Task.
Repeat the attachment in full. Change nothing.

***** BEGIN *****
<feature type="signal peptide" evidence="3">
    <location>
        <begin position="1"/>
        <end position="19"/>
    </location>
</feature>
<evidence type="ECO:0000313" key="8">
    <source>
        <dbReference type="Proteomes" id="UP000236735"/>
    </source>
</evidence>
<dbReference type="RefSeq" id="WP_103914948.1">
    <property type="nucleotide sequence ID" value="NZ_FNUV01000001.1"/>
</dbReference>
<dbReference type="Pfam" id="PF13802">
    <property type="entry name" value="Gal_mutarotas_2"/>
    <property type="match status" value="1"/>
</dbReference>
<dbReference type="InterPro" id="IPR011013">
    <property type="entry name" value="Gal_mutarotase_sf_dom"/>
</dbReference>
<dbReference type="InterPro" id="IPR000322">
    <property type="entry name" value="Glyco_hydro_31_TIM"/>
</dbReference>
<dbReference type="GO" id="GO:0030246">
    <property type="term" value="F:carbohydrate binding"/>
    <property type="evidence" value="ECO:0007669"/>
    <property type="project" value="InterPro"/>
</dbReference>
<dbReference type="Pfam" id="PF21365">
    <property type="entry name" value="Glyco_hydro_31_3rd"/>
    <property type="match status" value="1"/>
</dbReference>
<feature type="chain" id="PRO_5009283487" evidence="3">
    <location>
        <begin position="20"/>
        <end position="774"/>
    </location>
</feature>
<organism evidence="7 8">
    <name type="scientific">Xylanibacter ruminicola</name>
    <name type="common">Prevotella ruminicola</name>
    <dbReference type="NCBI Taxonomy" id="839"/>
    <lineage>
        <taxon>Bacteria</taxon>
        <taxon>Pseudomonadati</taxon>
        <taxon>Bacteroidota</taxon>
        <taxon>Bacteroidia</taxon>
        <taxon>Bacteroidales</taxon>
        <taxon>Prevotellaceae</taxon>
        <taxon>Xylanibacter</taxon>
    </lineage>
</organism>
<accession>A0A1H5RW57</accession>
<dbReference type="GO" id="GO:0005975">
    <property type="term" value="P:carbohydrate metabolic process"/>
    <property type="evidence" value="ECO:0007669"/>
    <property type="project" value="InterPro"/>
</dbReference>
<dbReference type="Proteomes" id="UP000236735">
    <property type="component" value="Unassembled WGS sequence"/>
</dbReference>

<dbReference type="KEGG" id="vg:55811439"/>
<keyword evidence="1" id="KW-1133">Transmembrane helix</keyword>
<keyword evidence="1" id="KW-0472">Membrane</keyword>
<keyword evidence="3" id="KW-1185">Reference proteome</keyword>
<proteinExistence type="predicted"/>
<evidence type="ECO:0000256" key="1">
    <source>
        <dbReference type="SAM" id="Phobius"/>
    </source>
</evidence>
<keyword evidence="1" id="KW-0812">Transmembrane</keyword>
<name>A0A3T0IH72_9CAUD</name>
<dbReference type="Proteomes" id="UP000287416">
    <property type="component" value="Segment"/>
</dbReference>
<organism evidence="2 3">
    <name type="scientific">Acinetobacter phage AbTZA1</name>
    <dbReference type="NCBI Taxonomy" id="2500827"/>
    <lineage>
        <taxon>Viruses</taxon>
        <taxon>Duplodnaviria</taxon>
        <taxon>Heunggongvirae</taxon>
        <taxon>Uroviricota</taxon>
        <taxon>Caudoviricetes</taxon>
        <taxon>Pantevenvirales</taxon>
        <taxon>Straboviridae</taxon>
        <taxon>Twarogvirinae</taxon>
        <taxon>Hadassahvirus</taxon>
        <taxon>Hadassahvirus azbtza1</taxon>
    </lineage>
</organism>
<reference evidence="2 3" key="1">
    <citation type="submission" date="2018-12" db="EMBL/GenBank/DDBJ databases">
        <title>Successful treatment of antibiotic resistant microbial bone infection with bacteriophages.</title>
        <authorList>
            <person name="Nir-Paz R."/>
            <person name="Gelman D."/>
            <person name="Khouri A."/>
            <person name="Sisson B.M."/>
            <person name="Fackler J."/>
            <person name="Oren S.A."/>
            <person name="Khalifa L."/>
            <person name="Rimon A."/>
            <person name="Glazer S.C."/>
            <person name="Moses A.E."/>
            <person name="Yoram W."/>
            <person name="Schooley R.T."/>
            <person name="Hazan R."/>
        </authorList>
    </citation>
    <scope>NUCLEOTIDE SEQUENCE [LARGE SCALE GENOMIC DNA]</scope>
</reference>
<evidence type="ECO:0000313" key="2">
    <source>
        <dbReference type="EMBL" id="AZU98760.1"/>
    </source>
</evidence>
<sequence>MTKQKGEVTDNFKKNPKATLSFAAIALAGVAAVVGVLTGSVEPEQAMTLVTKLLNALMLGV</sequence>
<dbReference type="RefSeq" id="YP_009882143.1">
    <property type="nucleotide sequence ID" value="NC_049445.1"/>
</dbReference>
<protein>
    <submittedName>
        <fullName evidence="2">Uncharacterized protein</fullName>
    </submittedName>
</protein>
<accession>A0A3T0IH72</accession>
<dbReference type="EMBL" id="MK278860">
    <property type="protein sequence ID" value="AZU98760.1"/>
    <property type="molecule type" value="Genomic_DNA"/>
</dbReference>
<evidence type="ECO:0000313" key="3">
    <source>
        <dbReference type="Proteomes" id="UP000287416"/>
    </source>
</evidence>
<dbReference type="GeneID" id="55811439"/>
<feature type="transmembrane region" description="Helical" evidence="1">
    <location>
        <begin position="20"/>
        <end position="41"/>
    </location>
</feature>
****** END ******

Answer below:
<feature type="signal peptide" evidence="3">
    <location>
        <begin position="1"/>
        <end position="19"/>
    </location>
</feature>
<evidence type="ECO:0000313" key="8">
    <source>
        <dbReference type="Proteomes" id="UP000236735"/>
    </source>
</evidence>
<dbReference type="RefSeq" id="WP_103914948.1">
    <property type="nucleotide sequence ID" value="NZ_FNUV01000001.1"/>
</dbReference>
<dbReference type="Pfam" id="PF13802">
    <property type="entry name" value="Gal_mutarotas_2"/>
    <property type="match status" value="1"/>
</dbReference>
<dbReference type="InterPro" id="IPR011013">
    <property type="entry name" value="Gal_mutarotase_sf_dom"/>
</dbReference>
<dbReference type="InterPro" id="IPR000322">
    <property type="entry name" value="Glyco_hydro_31_TIM"/>
</dbReference>
<dbReference type="GO" id="GO:0030246">
    <property type="term" value="F:carbohydrate binding"/>
    <property type="evidence" value="ECO:0007669"/>
    <property type="project" value="InterPro"/>
</dbReference>
<dbReference type="Pfam" id="PF21365">
    <property type="entry name" value="Glyco_hydro_31_3rd"/>
    <property type="match status" value="1"/>
</dbReference>
<feature type="chain" id="PRO_5009283487" evidence="3">
    <location>
        <begin position="20"/>
        <end position="774"/>
    </location>
</feature>
<organism evidence="7 8">
    <name type="scientific">Xylanibacter ruminicola</name>
    <name type="common">Prevotella ruminicola</name>
    <dbReference type="NCBI Taxonomy" id="839"/>
    <lineage>
        <taxon>Bacteria</taxon>
        <taxon>Pseudomonadati</taxon>
        <taxon>Bacteroidota</taxon>
        <taxon>Bacteroidia</taxon>
        <taxon>Bacteroidales</taxon>
        <taxon>Prevotellaceae</taxon>
        <taxon>Xylanibacter</taxon>
    </lineage>
</organism>
<accession>A0A1H5RW57</accession>
<dbReference type="GO" id="GO:0005975">
    <property type="term" value="P:carbohydrate metabolic process"/>
    <property type="evidence" value="ECO:0007669"/>
    <property type="project" value="InterPro"/>
</dbReference>
<dbReference type="Proteomes" id="UP000236735">
    <property type="component" value="Unassembled WGS sequence"/>
</dbReference>

<dbReference type="KEGG" id="vg:55811439"/>
<keyword evidence="1" id="KW-1133">Transmembrane helix</keyword>
<keyword evidence="1" id="KW-0472">Membrane</keyword>
<keyword evidence="3" id="KW-1185">Reference proteome</keyword>
<proteinExistence type="predicted"/>
<evidence type="ECO:0000256" key="1">
    <source>
        <dbReference type="SAM" id="Phobius"/>
    </source>
</evidence>
<keyword evidence="1" id="KW-0812">Transmembrane</keyword>
<name>A0A3T0IH72_9CAUD</name>
<dbReference type="Proteomes" id="UP000287416">
    <property type="component" value="Segment"/>
</dbReference>
<organism evidence="2 3">
    <name type="scientific">Acinetobacter phage AbTZA1</name>
    <dbReference type="NCBI Taxonomy" id="2500827"/>
    <lineage>
        <taxon>Viruses</taxon>
        <taxon>Duplodnaviria</taxon>
        <taxon>Heunggongvirae</taxon>
        <taxon>Uroviricota</taxon>
        <taxon>Caudoviricetes</taxon>
        <taxon>Pantevenvirales</taxon>
        <taxon>Straboviridae</taxon>
        <taxon>Twarogvirinae</taxon>
        <taxon>Hadassahvirus</taxon>
        <taxon>Hadassahvirus azbtza1</taxon>
    </lineage>
</organism>
<reference evidence="2 3" key="1">
    <citation type="submission" date="2018-12" db="EMBL/GenBank/DDBJ databases">
        <title>Successful treatment of antibiotic resistant microbial bone infection with bacteriophages.</title>
        <authorList>
            <person name="Nir-Paz R."/>
            <person name="Gelman D."/>
            <person name="Khouri A."/>
            <person name="Sisson B.M."/>
            <person name="Fackler J."/>
            <person name="Oren S.A."/>
            <person name="Khalifa L."/>
            <person name="Rimon A."/>
            <person name="Glazer S.C."/>
            <person name="Moses A.E."/>
            <person name="Yoram W."/>
            <person name="Schooley R.T."/>
            <person name="Hazan R."/>
        </authorList>
    </citation>
    <scope>NUCLEOTIDE SEQUENCE [LARGE SCALE GENOMIC DNA]</scope>
</reference>
<evidence type="ECO:0000313" key="2">
    <source>
        <dbReference type="EMBL" id="AZU98760.1"/>
    </source>
</evidence>
<sequence>MTKQKGEVTDNFKKNPKATLSFAAIALAGVAAVVGVLTGSVEPEQAMTLVTKLLNALMLGV</sequence>
<dbReference type="RefSeq" id="YP_009882143.1">
    <property type="nucleotide sequence ID" value="NC_049445.1"/>
</dbReference>
<protein>
    <submittedName>
        <fullName evidence="2">Uncharacterized protein</fullName>
    </submittedName>
</protein>
<accession>A0A3T0IH72</accession>
<dbReference type="EMBL" id="MK278860">
    <property type="protein sequence ID" value="AZU98760.1"/>
    <property type="molecule type" value="Genomic_DNA"/>
</dbReference>
<evidence type="ECO:0000313" key="3">
    <source>
        <dbReference type="Proteomes" id="UP000287416"/>
    </source>
</evidence>
<dbReference type="GeneID" id="55811439"/>
<feature type="transmembrane region" description="Helical" evidence="1">
    <location>
        <begin position="20"/>
        <end position="41"/>
    </location>
</feature>